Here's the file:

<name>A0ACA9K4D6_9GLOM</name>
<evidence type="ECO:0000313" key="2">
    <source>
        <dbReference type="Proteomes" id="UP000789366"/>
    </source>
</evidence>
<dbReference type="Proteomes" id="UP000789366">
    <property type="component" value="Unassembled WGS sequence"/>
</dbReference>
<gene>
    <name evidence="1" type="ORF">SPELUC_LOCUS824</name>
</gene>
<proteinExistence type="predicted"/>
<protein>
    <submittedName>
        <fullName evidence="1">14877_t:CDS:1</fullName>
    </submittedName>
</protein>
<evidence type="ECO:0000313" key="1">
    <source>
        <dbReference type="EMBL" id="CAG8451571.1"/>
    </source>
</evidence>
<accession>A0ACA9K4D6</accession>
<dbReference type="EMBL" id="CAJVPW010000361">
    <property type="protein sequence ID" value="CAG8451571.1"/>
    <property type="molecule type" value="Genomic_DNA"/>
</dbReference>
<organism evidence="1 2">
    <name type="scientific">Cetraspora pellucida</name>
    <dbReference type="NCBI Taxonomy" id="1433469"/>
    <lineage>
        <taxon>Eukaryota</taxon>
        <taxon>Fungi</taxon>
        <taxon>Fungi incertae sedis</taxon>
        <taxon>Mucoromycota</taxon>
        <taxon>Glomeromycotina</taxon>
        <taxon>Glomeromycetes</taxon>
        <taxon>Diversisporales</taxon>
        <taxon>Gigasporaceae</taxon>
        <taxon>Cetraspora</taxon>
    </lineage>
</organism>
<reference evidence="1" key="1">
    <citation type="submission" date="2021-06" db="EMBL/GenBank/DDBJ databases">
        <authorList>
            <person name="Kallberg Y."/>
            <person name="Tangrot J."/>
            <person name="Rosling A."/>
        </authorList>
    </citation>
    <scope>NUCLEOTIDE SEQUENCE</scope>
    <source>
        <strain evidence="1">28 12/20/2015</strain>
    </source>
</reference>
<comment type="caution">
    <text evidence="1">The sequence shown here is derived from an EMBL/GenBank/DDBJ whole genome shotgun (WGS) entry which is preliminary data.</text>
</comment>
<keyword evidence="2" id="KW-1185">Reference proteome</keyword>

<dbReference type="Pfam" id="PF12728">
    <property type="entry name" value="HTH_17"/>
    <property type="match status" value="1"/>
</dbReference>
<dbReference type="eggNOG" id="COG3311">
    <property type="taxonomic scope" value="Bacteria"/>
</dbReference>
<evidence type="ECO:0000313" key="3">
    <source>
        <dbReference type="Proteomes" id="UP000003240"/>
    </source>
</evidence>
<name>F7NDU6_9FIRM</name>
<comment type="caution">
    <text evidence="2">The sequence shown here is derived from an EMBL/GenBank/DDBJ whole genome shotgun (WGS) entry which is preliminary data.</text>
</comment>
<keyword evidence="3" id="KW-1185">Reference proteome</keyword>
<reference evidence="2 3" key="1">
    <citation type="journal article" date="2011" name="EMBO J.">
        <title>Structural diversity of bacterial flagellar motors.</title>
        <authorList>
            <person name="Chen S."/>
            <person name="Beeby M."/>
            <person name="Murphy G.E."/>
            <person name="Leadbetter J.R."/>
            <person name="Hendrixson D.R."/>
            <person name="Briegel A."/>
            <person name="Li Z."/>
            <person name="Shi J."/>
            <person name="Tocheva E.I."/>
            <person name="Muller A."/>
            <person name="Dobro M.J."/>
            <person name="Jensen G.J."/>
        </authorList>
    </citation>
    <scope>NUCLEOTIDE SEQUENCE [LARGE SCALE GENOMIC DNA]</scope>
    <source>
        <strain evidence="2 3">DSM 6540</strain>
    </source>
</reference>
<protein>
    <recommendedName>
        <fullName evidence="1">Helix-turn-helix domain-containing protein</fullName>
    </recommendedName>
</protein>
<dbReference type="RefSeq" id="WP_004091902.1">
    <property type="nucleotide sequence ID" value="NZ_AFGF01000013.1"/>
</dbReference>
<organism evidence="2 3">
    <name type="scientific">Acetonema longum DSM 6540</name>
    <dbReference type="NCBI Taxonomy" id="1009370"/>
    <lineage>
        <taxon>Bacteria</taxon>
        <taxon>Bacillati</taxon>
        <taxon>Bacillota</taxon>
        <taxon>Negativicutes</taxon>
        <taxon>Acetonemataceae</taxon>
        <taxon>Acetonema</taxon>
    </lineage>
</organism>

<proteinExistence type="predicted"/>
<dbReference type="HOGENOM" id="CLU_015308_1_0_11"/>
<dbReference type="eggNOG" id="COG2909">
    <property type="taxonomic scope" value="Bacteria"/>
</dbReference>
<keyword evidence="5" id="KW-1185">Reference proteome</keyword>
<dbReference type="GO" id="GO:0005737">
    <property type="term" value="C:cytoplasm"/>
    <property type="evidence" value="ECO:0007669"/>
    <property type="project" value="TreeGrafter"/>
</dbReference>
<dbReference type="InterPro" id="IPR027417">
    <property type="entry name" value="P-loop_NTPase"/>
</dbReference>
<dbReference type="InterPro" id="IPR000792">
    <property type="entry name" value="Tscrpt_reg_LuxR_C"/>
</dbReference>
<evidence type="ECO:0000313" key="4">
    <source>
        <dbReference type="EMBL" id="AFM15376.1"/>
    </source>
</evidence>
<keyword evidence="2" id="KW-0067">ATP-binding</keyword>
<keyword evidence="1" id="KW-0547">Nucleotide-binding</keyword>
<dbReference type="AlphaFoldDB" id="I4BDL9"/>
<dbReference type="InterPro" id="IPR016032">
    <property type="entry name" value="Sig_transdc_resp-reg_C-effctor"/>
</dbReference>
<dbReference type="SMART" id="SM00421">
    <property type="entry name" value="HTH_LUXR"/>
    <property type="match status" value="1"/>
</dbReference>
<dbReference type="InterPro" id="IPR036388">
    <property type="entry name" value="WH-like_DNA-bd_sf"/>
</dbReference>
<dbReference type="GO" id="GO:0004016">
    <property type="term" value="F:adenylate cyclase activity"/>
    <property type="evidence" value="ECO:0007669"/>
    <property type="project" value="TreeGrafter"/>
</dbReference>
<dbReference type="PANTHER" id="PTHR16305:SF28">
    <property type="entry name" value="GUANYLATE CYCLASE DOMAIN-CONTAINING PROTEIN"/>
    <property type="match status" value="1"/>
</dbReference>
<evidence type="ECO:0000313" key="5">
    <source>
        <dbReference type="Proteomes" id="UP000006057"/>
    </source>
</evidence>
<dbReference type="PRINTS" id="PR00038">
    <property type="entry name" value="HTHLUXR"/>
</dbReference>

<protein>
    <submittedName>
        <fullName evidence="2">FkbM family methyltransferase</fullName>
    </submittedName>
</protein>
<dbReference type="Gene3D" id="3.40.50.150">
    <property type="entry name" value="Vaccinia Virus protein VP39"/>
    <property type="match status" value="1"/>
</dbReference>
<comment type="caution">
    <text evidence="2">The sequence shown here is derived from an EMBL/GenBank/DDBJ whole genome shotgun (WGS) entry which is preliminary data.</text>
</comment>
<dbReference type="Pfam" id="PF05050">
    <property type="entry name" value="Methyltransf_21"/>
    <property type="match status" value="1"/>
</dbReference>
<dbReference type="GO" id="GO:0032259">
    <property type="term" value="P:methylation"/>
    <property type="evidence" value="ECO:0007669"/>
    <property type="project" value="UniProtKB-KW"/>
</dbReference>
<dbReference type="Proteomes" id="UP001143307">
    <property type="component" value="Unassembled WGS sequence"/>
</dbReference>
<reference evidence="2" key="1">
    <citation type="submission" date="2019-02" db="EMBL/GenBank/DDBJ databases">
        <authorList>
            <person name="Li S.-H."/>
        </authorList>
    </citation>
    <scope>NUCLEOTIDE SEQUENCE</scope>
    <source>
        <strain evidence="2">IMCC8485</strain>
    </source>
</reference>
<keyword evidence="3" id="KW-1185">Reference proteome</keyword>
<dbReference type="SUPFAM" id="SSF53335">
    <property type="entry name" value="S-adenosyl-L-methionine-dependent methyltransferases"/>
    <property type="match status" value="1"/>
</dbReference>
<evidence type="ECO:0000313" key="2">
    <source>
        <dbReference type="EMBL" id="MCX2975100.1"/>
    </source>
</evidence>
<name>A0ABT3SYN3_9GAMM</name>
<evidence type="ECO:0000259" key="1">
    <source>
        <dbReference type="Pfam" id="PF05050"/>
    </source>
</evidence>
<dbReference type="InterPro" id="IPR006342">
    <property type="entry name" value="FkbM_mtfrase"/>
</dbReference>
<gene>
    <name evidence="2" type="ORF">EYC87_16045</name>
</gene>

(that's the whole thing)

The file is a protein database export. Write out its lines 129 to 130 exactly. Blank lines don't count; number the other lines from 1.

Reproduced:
    <property type="evidence" value="ECO:0007669"/>
    <property type="project" value="TreeGrafter"/>